Monday, August 25, 2008
images, top to bottom (moving geographically from south to north):
1, 2: Salmon Street Plaza, overlook north of Festival Plaza. Propose attaching flags from edge of overlook platform to shopping cart, wooden door, or other detritus washed up under platform
3: Near Belmont Street signage, propose attaching flags (flags attached to one another on cables) from cleat to log protruding from water, just offshore.
4: Overlook just south of Morrison Bridge. Propose attaching flags from railing overhead, either hanging down like banners, or attached to nearby trees.
5: Cantilever Walk, just north of Morrison Bridge. Propose attaching flags underneath platform to wooden posts, as shown.
additional sites north of Cantilever Walk may also be proposed.
Stop Carrying Out Your Intentions and Wait For My Signals is a project designed to chronicle Portland's maritime history, utilizing the coded language of marine signal flags. These hand-sewn nautical flags are assembled from second-hand clothing collected throughout the Pacific Northwest; garments are chosen that may amplify the content of the message. The recycled articles offer their own history, bringing a community forward. As an example, Go Tusko is pieced together from sheer blouses and fabrics, evoking the memory of Tusko the Magnificent, a ten-ton, twelve-foot costumed elephant that (in reponse to a low-flying airplane piloted by Tex Rankin) rampaged Lotus Isle in 1930, destroying buildings across the waterfront amusement park. Complementing this vision is our cheering Go, supporting his efforts, and simultaneously pointing towards the vibrant urban growth of Portland in subsequent years.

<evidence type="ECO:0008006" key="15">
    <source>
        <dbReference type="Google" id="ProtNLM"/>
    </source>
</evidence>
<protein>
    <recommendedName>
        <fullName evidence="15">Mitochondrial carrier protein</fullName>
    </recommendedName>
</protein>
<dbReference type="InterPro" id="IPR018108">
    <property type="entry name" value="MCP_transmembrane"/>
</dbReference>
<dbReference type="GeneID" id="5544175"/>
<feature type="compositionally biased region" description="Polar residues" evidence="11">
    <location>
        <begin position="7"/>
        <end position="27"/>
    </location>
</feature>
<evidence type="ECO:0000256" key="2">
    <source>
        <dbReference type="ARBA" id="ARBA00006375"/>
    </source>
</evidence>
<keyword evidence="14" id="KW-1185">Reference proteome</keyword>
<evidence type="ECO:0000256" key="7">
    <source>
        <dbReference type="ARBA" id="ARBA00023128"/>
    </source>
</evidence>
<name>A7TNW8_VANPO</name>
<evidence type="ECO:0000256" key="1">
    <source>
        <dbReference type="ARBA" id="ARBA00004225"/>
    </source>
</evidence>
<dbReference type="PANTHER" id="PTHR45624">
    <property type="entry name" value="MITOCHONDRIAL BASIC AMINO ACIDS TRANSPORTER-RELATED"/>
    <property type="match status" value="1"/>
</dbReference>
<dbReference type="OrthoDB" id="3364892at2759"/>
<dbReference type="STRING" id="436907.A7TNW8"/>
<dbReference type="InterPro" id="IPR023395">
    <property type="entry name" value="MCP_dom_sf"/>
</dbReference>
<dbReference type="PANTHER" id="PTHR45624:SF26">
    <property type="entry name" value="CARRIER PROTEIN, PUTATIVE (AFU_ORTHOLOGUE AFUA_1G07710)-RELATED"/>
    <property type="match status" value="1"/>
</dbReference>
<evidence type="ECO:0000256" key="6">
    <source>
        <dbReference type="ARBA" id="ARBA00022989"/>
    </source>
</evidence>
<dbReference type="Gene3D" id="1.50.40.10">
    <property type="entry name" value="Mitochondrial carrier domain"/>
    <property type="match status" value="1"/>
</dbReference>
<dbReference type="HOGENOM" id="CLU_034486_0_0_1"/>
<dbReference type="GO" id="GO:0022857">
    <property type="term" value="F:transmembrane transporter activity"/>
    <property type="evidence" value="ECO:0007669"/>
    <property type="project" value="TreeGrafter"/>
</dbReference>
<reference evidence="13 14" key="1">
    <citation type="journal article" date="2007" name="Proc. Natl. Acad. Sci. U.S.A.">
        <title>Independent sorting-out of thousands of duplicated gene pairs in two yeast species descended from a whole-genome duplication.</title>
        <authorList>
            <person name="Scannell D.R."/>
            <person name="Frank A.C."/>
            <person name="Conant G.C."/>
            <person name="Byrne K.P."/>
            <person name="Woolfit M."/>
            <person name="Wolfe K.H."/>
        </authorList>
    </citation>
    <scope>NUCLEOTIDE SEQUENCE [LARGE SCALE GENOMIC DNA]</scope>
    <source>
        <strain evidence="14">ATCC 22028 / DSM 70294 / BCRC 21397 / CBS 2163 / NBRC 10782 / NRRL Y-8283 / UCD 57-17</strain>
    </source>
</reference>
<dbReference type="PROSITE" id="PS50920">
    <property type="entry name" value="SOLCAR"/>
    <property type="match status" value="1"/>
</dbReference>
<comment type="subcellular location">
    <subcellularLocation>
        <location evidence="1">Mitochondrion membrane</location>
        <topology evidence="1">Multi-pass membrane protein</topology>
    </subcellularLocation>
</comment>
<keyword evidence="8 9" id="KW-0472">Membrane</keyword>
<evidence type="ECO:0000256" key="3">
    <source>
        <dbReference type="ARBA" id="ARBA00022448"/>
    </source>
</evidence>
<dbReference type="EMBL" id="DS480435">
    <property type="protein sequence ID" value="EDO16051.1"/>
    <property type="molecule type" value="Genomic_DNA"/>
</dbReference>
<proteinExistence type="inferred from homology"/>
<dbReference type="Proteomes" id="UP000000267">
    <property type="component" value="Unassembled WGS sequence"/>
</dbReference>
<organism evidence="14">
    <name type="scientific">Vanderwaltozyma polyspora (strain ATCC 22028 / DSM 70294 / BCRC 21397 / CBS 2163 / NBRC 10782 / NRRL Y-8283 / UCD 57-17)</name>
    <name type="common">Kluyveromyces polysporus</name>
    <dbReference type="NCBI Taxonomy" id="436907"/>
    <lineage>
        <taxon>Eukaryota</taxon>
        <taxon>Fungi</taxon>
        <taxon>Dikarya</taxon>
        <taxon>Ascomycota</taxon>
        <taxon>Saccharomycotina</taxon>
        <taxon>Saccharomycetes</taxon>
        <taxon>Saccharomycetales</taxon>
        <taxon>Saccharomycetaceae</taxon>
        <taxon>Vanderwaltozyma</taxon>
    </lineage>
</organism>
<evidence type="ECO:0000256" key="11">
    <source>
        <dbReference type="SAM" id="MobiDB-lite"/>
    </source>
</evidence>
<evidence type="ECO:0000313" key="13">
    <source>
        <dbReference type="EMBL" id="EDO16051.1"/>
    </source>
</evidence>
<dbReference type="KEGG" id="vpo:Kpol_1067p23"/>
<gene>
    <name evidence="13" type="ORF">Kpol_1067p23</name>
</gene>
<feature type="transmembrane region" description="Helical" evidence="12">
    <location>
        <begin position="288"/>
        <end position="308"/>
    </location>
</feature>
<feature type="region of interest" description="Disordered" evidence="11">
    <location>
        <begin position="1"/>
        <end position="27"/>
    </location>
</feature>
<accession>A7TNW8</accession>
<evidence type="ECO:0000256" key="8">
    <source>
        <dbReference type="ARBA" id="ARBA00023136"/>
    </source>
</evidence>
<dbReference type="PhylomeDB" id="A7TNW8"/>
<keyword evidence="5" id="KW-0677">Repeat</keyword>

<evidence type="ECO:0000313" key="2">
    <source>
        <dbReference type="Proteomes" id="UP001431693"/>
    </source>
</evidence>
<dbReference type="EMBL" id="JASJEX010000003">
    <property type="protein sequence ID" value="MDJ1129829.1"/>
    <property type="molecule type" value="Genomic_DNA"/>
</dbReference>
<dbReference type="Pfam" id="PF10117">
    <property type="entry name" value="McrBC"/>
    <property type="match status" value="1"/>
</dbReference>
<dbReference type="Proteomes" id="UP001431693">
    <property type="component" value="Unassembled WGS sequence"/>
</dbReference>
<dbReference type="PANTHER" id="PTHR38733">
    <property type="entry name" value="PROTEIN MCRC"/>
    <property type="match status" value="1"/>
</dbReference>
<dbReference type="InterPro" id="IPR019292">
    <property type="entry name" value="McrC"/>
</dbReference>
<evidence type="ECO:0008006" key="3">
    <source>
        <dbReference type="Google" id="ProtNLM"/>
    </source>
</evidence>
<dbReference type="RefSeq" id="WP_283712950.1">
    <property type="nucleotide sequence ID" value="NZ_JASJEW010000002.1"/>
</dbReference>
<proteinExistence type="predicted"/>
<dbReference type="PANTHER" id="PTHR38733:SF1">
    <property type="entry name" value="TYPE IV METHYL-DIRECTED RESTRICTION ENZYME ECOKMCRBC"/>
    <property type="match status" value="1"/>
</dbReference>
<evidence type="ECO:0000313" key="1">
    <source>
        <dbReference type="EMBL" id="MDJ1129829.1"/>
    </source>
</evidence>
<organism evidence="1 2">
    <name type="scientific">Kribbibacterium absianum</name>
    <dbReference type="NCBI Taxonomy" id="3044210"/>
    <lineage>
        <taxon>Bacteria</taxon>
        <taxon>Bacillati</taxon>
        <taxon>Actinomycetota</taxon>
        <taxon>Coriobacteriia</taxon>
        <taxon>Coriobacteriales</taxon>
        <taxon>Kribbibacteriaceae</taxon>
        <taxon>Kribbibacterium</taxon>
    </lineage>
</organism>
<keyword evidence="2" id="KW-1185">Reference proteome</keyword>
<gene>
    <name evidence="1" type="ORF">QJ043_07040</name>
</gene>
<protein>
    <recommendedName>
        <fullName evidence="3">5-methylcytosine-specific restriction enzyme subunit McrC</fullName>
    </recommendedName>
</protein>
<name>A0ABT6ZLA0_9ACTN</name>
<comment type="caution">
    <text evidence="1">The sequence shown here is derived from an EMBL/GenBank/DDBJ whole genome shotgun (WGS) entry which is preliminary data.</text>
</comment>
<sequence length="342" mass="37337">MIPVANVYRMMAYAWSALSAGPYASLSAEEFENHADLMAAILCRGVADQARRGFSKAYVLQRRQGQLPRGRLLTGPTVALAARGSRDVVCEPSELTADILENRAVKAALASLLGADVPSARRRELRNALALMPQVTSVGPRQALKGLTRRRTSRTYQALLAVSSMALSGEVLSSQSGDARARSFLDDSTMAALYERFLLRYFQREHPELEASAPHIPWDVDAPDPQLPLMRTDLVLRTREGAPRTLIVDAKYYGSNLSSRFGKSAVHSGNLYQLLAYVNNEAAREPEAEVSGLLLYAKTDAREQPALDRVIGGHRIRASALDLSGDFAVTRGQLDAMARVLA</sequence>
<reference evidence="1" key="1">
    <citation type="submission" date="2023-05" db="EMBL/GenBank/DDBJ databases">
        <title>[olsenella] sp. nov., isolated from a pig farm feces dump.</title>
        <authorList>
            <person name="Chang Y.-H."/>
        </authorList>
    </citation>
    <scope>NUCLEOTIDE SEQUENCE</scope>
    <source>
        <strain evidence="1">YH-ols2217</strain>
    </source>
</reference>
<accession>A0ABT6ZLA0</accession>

A deep interest in investigating the signal flags is questioning how they have been compromised in terms of their content-- when we initially went out to decipher flags on the waterway near our home, we were saddened to find that the letters didn't add up; nonsense, babel. What does this intone for our work? As (now) students of the language used for centuries to safely traverse foreign waters, what does it mean that the language has been (if not lost, then) transferred to something...else? Does it look better? What is the purpose of a visual language without a translation? We are outsiders to Portland, visitors who have surveyed your history and focused on images that resonate with us, however briefly or oddly. These flags are hung strategically along the Eastbank Esplanade, like graffiti, occurring at multiple sites. Walking the waterway becomes an aspect of this project, discovering flags and unveiling histories along the way. Meanings are suggested in fragmentary, partial ways, emerging erratically and transitionally.
Like a flag waving in the wind.